Giving Love Freely

Our neighbor Monique died last week. We are so sad to see her go.

The thing about Monique that endeared her most to me was her unwavering love, and I was most touched by her love for my son Henry. Monique had a love for Henry and his spark. She recognized this as a good thing during a season when I could not. I cannot express what it meant for me to have this dear neighbor ask about Henry every time I saw her — and hear her tell me, every single time, what a special boy my Henry was.

You see, Henry is a pistol. And there are times when I struggle with this fact. But Monique was always so quick to remind me how awesome it is to be a fierce lover of life — and how God can and will use that quality. And for me now, in the season of parenting Henry through — what a blessing to have someone be so quick to just love your child.

There were so many other things to love about Monique. I will certainly miss seeing her tiny little self power-walking through our neighborhood while saying the rosary. She was also quick to pass along an article she had read that might inspire me with my writing. She is the person who introduced me to Catherine Dougherty and the concept of the “duty of the moment.”

But it was her ability to love that inspires me the most. Of all the things Jesus might call us to do in our lifetime, what matters most is our ability to love. “If I have not love I am a clanging symbol.” Monique loved the person in front of her. When you were standing talking with her, you were the most important person in the room. She was a gem.

We should never be afraid to love. What it meant for me in those years of chasing a wild and crazy little Henry — to have this person remind me time and time again what a gift my son was — well, it got me through. Because usually I ran into Monique at some neighborhood gathering where Henry had once again escaped from my watchful eye and I was feeling frustrated and defeated. And she would come up to me and tell me, once again, how amazing my kid was.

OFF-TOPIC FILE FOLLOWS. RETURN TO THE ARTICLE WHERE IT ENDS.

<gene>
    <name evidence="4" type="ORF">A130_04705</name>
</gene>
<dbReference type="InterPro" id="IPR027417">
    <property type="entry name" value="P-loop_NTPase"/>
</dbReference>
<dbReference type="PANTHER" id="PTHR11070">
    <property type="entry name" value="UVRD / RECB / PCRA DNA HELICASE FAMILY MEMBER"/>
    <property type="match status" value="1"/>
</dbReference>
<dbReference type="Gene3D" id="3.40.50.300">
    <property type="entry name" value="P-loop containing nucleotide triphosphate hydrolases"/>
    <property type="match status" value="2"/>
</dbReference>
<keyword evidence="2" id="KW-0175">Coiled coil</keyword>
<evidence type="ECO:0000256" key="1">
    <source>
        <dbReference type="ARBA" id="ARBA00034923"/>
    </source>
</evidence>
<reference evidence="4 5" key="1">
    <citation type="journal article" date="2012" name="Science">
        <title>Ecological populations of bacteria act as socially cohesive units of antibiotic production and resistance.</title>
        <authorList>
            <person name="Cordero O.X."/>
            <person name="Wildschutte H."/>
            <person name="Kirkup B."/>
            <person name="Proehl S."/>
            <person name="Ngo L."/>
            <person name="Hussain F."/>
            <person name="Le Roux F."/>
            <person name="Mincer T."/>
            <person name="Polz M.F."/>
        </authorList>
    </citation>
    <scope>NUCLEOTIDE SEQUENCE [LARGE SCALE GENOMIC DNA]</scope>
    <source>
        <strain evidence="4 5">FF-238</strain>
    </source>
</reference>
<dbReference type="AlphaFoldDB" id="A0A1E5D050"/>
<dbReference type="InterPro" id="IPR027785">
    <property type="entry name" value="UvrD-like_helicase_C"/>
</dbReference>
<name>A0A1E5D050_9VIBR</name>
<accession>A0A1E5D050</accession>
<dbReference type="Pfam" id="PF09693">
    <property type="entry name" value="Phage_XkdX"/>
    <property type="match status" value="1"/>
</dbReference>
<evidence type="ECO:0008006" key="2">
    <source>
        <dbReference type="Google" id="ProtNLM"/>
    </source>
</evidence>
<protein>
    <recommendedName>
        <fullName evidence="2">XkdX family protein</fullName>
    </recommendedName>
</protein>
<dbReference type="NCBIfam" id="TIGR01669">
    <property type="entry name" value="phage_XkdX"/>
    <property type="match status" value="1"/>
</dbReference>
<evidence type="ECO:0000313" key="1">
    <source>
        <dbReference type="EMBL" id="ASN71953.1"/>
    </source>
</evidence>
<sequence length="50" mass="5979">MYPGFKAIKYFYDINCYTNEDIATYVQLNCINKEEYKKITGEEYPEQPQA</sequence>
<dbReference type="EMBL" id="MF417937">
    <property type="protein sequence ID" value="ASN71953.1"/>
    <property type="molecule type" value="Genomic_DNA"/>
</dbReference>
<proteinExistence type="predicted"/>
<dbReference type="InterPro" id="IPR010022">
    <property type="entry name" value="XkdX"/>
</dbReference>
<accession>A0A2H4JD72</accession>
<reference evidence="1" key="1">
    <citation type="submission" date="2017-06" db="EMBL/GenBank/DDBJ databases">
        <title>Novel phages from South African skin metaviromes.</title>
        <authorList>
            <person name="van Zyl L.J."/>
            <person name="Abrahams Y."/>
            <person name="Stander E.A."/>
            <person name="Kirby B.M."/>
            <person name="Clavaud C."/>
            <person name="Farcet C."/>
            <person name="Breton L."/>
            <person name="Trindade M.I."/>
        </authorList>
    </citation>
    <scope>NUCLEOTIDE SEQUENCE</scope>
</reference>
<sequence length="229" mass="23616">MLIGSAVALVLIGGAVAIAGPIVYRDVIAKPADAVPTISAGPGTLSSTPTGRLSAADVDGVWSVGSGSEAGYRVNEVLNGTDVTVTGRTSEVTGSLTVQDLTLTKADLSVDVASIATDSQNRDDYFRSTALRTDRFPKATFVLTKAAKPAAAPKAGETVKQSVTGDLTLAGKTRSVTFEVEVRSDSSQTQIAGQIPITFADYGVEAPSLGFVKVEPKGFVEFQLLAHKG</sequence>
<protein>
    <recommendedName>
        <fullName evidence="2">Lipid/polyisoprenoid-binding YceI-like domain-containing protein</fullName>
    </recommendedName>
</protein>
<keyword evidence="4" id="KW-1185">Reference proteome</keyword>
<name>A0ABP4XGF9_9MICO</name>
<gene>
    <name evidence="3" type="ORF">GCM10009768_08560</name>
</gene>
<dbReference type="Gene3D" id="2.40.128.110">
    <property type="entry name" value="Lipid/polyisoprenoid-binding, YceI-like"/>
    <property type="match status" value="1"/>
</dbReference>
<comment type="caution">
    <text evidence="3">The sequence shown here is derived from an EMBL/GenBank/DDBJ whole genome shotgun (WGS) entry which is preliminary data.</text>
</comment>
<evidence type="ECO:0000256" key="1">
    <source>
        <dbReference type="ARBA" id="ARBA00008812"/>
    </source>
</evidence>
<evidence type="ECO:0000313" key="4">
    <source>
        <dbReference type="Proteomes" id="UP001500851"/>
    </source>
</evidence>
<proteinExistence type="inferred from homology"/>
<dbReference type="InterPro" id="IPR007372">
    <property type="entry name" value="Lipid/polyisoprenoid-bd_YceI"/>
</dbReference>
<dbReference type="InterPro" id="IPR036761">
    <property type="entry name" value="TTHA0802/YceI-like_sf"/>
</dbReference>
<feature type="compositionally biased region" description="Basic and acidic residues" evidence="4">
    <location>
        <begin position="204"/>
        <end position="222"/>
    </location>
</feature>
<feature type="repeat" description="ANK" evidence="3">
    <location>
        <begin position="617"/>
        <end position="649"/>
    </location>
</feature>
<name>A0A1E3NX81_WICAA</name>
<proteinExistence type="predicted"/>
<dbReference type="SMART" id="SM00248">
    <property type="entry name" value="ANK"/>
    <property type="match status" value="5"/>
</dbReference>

I think it might be easy for older people to feel disenfranchised, to question where they fit in. And I can tell you that the greatest asset you have right now is the ability to love. If you can walk up to a parent in the trenches of raising kids, and you can offer a word of encouragement — that is pure gift. If you see someone like me, trying to gracefully parent teenagers — risk starting a conversation and offer a word of encouragement.

The young mom in the grocery store needs to hear she won’t always be chasing an errant toddler boy. The mother with teenagers needs to hear that what’s she’s doing is bearing good fruit. That family in front of you at Mass? They are beautiful and the mother or father needs to be reminded that all this hard work is worth the effort.

Monique was willing to say all those things. She loved Henry, but she had that same love for each one of my children. She wasn’t afraid to love and she wasn’t afraid to love extravagantly.

Monique’s friend Debbie shared at the wake that she had this vision, after Monique had died. She was praying about what to share and heard Monique say, “Give it all away.” And she knew that what Monique meant was love. To give love freely. To offer encouragement with abandon. To be quick to build up and listen and love love love.

Give it all away. That’s what Monique did. That’s the gift we all have to offer, and this love can change the world. It sure changed mine.

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